Melbourne Sports and Entertainment Centre, 1984
I made quite the entrance. My parents heard my footsteps pelting down the driveway. I flung the door open in my fake dreadlocks and Boy George shirt and burst into tears. They tried to make sense of my sobs. Had the concert been cancelled? What on earth was wrong? I pushed through my pre-teen petulance long enough to wail “The Culture Club concert was wonderful! But it’s over.” I had officially peaked at 12, I told them solemnly. It was all downhill from there.
My diary entry for that day read: “I couldn’t stop it, the best day of my life, from passing. I feel so deserted. Why, why?!” That week’s entry also held a vow to “be more outspoken and learn the occult”. Childhood diaries are both illuminating and excruciating. For years, though, mine held the same name, over and over: Boy George.
I loved him from the first moment I saw him. The video for Do you really want to hurt me? was so exotic I almost hugged the TV set. Who was this, where was this? And how could I get there?
I plaited my hair with tiny ribbons and practised a British accent. I shrugged at the schoolyard taunts of “Is that a man or a woman?” and responded with the simple truth: I just love him. His poster was on my bedroom ceiling, just above me in the top bunk. Even in my dreams, I still knew he was there, watching over me.
Mine was an incongruous obsession. He was flamboyant and frank; I was shy and studious. Despite that, or perhaps because of it, I felt his call to revolution acutely. I was more than ready. At his concert in 1984, that spark was fanned to a flame.
The audience itself was responsible. Streams of excited goths, punks, and misfits came pouring in the door. I gaped at the mohawks, at men wearing wedding dresses and androgynous youths in fluorescent make-up that glowed in the dark. It was an utter revelation. I remember weeping with excitement in the concert hall.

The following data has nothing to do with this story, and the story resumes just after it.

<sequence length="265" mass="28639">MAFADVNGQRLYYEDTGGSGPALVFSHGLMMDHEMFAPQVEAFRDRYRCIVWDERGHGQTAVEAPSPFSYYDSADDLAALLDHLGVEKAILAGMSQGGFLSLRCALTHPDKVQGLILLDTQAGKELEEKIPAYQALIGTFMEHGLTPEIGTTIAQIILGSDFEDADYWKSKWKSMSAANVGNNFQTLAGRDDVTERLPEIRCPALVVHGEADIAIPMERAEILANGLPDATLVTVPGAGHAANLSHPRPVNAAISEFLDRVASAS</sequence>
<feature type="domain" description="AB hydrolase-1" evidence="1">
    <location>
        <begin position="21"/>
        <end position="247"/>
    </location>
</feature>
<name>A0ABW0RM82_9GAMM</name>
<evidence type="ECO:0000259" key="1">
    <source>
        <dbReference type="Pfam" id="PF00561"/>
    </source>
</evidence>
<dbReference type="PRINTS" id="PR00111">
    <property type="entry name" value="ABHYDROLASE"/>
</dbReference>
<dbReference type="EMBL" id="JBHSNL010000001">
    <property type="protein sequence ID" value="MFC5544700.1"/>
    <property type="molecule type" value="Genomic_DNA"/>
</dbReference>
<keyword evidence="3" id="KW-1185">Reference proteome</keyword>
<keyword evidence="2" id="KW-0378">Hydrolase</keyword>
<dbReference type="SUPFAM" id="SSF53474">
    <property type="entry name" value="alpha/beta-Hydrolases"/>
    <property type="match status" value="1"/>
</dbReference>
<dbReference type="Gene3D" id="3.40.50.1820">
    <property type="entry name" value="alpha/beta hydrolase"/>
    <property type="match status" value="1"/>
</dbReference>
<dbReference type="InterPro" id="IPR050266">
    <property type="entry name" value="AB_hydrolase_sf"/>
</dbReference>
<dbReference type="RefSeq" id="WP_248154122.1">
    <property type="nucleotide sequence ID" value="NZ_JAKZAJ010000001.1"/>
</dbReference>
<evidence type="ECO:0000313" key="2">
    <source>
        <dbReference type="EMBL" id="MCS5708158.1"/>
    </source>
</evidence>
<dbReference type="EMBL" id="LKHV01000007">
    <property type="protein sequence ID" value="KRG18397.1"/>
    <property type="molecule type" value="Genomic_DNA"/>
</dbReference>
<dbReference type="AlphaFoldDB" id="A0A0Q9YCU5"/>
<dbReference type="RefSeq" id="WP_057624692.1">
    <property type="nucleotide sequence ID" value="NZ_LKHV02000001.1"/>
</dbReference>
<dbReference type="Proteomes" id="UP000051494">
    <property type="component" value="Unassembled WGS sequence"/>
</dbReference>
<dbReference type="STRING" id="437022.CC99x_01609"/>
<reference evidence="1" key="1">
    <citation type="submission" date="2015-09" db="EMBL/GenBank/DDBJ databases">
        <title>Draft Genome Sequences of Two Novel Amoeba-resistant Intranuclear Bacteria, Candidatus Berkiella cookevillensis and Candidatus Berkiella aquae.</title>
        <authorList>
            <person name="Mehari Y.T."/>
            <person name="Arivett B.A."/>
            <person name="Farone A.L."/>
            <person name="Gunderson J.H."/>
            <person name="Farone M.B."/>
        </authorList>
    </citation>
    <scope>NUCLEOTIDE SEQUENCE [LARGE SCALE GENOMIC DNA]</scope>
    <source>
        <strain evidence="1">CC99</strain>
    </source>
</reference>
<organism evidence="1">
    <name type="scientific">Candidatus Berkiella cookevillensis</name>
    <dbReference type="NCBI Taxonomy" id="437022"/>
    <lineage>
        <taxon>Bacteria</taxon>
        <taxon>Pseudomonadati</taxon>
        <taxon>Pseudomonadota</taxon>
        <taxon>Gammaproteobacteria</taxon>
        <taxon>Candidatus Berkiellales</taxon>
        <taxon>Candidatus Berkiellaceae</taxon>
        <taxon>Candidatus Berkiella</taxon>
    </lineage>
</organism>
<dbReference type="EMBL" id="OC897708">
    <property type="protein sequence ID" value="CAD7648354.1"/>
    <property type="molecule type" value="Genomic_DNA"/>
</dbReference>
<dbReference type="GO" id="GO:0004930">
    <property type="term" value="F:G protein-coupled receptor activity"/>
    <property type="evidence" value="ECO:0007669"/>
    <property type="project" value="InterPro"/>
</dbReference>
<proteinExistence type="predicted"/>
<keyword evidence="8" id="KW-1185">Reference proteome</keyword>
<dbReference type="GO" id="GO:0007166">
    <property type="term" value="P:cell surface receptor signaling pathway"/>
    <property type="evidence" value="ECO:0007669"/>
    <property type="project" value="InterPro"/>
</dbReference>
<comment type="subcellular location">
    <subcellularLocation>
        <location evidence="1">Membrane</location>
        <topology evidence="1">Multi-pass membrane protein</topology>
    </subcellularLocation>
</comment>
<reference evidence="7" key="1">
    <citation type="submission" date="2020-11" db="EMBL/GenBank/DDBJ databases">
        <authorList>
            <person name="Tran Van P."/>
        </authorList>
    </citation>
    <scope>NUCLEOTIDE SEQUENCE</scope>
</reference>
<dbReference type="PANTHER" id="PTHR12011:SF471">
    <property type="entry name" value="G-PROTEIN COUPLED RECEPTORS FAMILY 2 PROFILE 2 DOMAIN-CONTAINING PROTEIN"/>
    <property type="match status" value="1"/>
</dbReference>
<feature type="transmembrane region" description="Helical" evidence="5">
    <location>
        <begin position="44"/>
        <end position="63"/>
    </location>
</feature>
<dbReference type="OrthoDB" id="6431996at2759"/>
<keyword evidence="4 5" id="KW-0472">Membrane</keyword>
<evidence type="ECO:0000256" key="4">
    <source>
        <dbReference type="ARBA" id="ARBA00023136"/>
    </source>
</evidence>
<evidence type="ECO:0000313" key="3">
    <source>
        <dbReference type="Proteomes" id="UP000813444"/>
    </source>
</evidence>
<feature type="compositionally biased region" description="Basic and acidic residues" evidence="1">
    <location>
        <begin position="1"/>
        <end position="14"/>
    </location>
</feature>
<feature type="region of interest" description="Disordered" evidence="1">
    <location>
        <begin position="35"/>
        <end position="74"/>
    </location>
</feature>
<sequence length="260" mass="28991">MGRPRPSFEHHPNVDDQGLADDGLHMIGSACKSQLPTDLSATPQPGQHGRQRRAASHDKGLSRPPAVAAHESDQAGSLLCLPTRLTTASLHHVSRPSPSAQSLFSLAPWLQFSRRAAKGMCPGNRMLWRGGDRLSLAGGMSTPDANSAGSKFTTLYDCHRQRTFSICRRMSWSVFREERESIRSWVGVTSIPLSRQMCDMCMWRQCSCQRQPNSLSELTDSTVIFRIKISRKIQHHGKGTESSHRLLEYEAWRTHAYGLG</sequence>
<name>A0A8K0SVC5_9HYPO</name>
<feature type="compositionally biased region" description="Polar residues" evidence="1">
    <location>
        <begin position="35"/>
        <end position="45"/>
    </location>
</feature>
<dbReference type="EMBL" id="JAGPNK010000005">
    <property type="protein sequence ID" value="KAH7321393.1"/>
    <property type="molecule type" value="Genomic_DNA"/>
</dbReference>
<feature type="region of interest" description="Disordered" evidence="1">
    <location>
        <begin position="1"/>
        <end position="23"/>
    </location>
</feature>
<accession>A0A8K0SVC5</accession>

I grabbed my chaperone and pointed to the sea of colour and costumes below us.
“Why didn’t anyone tell me?” I gasped. “I didn’t know we could DO that!” My friend’s mum shook her head. “You can’t,” she said sternly.
Challenge accepted, I whispered to myself, as the music began.
The blue hair dye was the first strike. Green followed, then ripped stockings, and more piercings than were really necessary in one body. I hung out at punk squats with pet rats and drum kits. The black lipstick wasn’t a success, but then, is it ever? I was breaking open the husk of childhood, guided by George and his lessons on confidence and courage; lessons I will always be grateful for.
My homes have always exhibited my passions, and my passions have always dug deep. The 1980s posters are now gone, replaced by snake skins and bat skeletons, deer skulls and tiny taxidermy I’ve done myself. My bookshelves hold feminist punk and Icelandic spells, the Black Death and the Berlin Wall. My obsessions are not transitory: I am not a fickle woman.
I still adore George. My joy surges every time I hear this song. In my nightstand, wearing plastic boots and tiny plaits, is my Boy George doll. They sell on eBay for $400, but I’ll never sell him. He’s the symbol of my awakening, of my challenge accepted. And even when I’m sleeping, I still know he’s there, watching over me.
Rijn Collins will be part of Stereo Stories In Concert on Saturday 14 September at Write Around The Murray, in Albury, New South Wales. Details here.